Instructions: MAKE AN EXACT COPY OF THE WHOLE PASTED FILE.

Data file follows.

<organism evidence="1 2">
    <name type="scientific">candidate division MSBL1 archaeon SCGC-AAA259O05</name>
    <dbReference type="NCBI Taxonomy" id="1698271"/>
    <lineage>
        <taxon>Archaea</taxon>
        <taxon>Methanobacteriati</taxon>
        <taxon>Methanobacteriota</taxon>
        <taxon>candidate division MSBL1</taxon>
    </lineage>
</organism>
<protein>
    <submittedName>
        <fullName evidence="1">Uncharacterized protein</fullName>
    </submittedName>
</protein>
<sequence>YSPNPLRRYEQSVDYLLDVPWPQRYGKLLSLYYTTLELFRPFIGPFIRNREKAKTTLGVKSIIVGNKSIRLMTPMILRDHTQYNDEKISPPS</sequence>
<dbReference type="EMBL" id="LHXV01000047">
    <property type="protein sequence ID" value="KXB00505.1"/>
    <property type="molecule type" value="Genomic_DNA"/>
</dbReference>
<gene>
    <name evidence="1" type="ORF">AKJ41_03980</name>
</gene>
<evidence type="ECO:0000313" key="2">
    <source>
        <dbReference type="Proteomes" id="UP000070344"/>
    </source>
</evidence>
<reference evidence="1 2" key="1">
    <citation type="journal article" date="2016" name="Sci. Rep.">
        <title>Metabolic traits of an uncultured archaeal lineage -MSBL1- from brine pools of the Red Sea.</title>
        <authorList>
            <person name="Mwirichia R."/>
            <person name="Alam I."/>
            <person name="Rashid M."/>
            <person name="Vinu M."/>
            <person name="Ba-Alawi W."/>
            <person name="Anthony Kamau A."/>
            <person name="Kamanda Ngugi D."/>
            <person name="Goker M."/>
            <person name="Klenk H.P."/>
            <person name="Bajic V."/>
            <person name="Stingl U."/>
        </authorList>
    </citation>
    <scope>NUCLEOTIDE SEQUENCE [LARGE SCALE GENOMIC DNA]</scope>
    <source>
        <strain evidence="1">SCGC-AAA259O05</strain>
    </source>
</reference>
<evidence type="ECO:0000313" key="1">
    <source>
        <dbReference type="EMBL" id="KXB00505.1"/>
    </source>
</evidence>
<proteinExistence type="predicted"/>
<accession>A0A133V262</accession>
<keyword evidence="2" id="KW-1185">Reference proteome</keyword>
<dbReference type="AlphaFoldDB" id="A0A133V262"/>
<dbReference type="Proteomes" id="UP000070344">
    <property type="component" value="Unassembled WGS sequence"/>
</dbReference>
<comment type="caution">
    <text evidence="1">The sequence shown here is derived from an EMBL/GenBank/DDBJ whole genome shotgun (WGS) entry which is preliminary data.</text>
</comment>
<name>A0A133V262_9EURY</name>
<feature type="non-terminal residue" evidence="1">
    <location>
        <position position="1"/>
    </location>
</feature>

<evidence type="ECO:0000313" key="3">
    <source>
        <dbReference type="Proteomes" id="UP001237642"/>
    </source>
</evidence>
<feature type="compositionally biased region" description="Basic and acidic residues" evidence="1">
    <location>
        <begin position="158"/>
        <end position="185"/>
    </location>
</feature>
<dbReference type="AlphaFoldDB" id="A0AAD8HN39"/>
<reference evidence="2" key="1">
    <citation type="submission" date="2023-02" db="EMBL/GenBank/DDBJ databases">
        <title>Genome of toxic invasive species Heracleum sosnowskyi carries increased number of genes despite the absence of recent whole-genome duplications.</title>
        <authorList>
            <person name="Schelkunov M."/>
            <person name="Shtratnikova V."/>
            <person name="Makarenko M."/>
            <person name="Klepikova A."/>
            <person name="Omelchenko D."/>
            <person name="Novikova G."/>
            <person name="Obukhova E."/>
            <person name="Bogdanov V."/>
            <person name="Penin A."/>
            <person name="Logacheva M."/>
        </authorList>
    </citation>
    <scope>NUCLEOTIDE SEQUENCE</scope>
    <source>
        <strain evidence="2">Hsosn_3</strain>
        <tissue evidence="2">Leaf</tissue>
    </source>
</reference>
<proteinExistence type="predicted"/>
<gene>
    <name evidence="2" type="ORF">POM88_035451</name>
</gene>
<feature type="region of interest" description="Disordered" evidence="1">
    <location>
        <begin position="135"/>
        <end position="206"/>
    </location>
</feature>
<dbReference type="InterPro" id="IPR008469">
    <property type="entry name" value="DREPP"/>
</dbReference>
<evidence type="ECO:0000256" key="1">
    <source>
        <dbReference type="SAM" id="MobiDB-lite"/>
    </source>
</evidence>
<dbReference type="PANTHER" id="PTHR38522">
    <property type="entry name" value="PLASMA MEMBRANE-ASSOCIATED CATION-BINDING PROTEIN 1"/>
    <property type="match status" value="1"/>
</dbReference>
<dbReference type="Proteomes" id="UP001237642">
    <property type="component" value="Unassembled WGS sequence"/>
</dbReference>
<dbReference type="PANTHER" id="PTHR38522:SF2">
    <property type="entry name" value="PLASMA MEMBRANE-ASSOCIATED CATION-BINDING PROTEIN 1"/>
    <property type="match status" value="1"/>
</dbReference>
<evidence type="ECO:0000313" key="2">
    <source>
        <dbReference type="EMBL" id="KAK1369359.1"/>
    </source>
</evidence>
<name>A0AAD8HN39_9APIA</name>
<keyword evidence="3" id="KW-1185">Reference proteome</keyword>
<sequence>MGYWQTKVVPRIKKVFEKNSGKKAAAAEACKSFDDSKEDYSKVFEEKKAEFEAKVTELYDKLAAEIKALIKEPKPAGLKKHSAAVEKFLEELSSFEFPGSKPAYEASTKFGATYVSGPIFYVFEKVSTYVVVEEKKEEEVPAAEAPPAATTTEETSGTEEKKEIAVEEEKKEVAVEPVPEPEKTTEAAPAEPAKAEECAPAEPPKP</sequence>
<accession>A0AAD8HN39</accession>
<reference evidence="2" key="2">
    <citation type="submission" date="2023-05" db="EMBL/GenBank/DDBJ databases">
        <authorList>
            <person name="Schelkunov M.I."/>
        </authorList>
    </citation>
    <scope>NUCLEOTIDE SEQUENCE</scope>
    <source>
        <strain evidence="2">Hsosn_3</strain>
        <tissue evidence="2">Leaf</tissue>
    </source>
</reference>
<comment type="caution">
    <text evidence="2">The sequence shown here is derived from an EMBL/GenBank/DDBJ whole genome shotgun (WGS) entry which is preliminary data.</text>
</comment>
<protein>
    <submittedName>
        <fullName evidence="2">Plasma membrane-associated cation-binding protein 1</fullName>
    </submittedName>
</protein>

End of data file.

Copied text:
<organism evidence="1 2">
    <name type="scientific">candidate division MSBL1 archaeon SCGC-AAA259O05</name>
    <dbReference type="NCBI Taxonomy" id="1698271"/>
    <lineage>
        <taxon>Archaea</taxon>
        <taxon>Methanobacteriati</taxon>
        <taxon>Methanobacteriota</taxon>
        <taxon>candidate division MSBL1</taxon>
    </lineage>
</organism>
<protein>
    <submittedName>
        <fullName evidence="1">Uncharacterized protein</fullName>
    </submittedName>
</protein>
<sequence>YSPNPLRRYEQSVDYLLDVPWPQRYGKLLSLYYTTLELFRPFIGPFIRNREKAKTTLGVKSIIVGNKSIRLMTPMILRDHTQYNDEKISPPS</sequence>
<dbReference type="EMBL" id="LHXV01000047">
    <property type="protein sequence ID" value="KXB00505.1"/>
    <property type="molecule type" value="Genomic_DNA"/>
</dbReference>
<gene>
    <name evidence="1" type="ORF">AKJ41_03980</name>
</gene>
<evidence type="ECO:0000313" key="2">
    <source>
        <dbReference type="Proteomes" id="UP000070344"/>
    </source>
</evidence>
<reference evidence="1 2" key="1">
    <citation type="journal article" date="2016" name="Sci. Rep.">
        <title>Metabolic traits of an uncultured archaeal lineage -MSBL1- from brine pools of the Red Sea.</title>
        <authorList>
            <person name="Mwirichia R."/>
            <person name="Alam I."/>
            <person name="Rashid M."/>
            <person name="Vinu M."/>
            <person name="Ba-Alawi W."/>
            <person name="Anthony Kamau A."/>
            <person name="Kamanda Ngugi D."/>
            <person name="Goker M."/>
            <person name="Klenk H.P."/>
            <person name="Bajic V."/>
            <person name="Stingl U."/>
        </authorList>
    </citation>
    <scope>NUCLEOTIDE SEQUENCE [LARGE SCALE GENOMIC DNA]</scope>
    <source>
        <strain evidence="1">SCGC-AAA259O05</strain>
    </source>
</reference>
<evidence type="ECO:0000313" key="1">
    <source>
        <dbReference type="EMBL" id="KXB00505.1"/>
    </source>
</evidence>
<proteinExistence type="predicted"/>
<accession>A0A133V262</accession>
<keyword evidence="2" id="KW-1185">Reference proteome</keyword>
<dbReference type="AlphaFoldDB" id="A0A133V262"/>
<dbReference type="Proteomes" id="UP000070344">
    <property type="component" value="Unassembled WGS sequence"/>
</dbReference>
<comment type="caution">
    <text evidence="1">The sequence shown here is derived from an EMBL/GenBank/DDBJ whole genome shotgun (WGS) entry which is preliminary data.</text>
</comment>
<name>A0A133V262_9EURY</name>
<feature type="non-terminal residue" evidence="1">
    <location>
        <position position="1"/>
    </location>
</feature>

<evidence type="ECO:0000313" key="3">
    <source>
        <dbReference type="Proteomes" id="UP001237642"/>
    </source>
</evidence>
<feature type="compositionally biased region" description="Basic and acidic residues" evidence="1">
    <location>
        <begin position="158"/>
        <end position="185"/>
    </location>
</feature>
<dbReference type="AlphaFoldDB" id="A0AAD8HN39"/>
<reference evidence="2" key="1">
    <citation type="submission" date="2023-02" db="EMBL/GenBank/DDBJ databases">
        <title>Genome of toxic invasive species Heracleum sosnowskyi carries increased number of genes despite the absence of recent whole-genome duplications.</title>
        <authorList>
            <person name="Schelkunov M."/>
            <person name="Shtratnikova V."/>
            <person name="Makarenko M."/>
            <person name="Klepikova A."/>
            <person name="Omelchenko D."/>
            <person name="Novikova G."/>
            <person name="Obukhova E."/>
            <person name="Bogdanov V."/>
            <person name="Penin A."/>
            <person name="Logacheva M."/>
        </authorList>
    </citation>
    <scope>NUCLEOTIDE SEQUENCE</scope>
    <source>
        <strain evidence="2">Hsosn_3</strain>
        <tissue evidence="2">Leaf</tissue>
    </source>
</reference>
<proteinExistence type="predicted"/>
<gene>
    <name evidence="2" type="ORF">POM88_035451</name>
</gene>
<feature type="region of interest" description="Disordered" evidence="1">
    <location>
        <begin position="135"/>
        <end position="206"/>
    </location>
</feature>
<dbReference type="InterPro" id="IPR008469">
    <property type="entry name" value="DREPP"/>
</dbReference>
<evidence type="ECO:0000256" key="1">
    <source>
        <dbReference type="SAM" id="MobiDB-lite"/>
    </source>
</evidence>
<dbReference type="PANTHER" id="PTHR38522">
    <property type="entry name" value="PLASMA MEMBRANE-ASSOCIATED CATION-BINDING PROTEIN 1"/>
    <property type="match status" value="1"/>
</dbReference>
<dbReference type="Proteomes" id="UP001237642">
    <property type="component" value="Unassembled WGS sequence"/>
</dbReference>
<dbReference type="PANTHER" id="PTHR38522:SF2">
    <property type="entry name" value="PLASMA MEMBRANE-ASSOCIATED CATION-BINDING PROTEIN 1"/>
    <property type="match status" value="1"/>
</dbReference>
<evidence type="ECO:0000313" key="2">
    <source>
        <dbReference type="EMBL" id="KAK1369359.1"/>
    </source>
</evidence>
<name>A0AAD8HN39_9APIA</name>
<keyword evidence="3" id="KW-1185">Reference proteome</keyword>
<sequence>MGYWQTKVVPRIKKVFEKNSGKKAAAAEACKSFDDSKEDYSKVFEEKKAEFEAKVTELYDKLAAEIKALIKEPKPAGLKKHSAAVEKFLEELSSFEFPGSKPAYEASTKFGATYVSGPIFYVFEKVSTYVVVEEKKEEEVPAAEAPPAATTTEETSGTEEKKEIAVEEEKKEVAVEPVPEPEKTTEAAPAEPAKAEECAPAEPPKP</sequence>
<accession>A0AAD8HN39</accession>
<reference evidence="2" key="2">
    <citation type="submission" date="2023-05" db="EMBL/GenBank/DDBJ databases">
        <authorList>
            <person name="Schelkunov M.I."/>
        </authorList>
    </citation>
    <scope>NUCLEOTIDE SEQUENCE</scope>
    <source>
        <strain evidence="2">Hsosn_3</strain>
        <tissue evidence="2">Leaf</tissue>
    </source>
</reference>
<comment type="caution">
    <text evidence="2">The sequence shown here is derived from an EMBL/GenBank/DDBJ whole genome shotgun (WGS) entry which is preliminary data.</text>
</comment>
<protein>
    <submittedName>
        <fullName evidence="2">Plasma membrane-associated cation-binding protein 1</fullName>
    </submittedName>
</protein>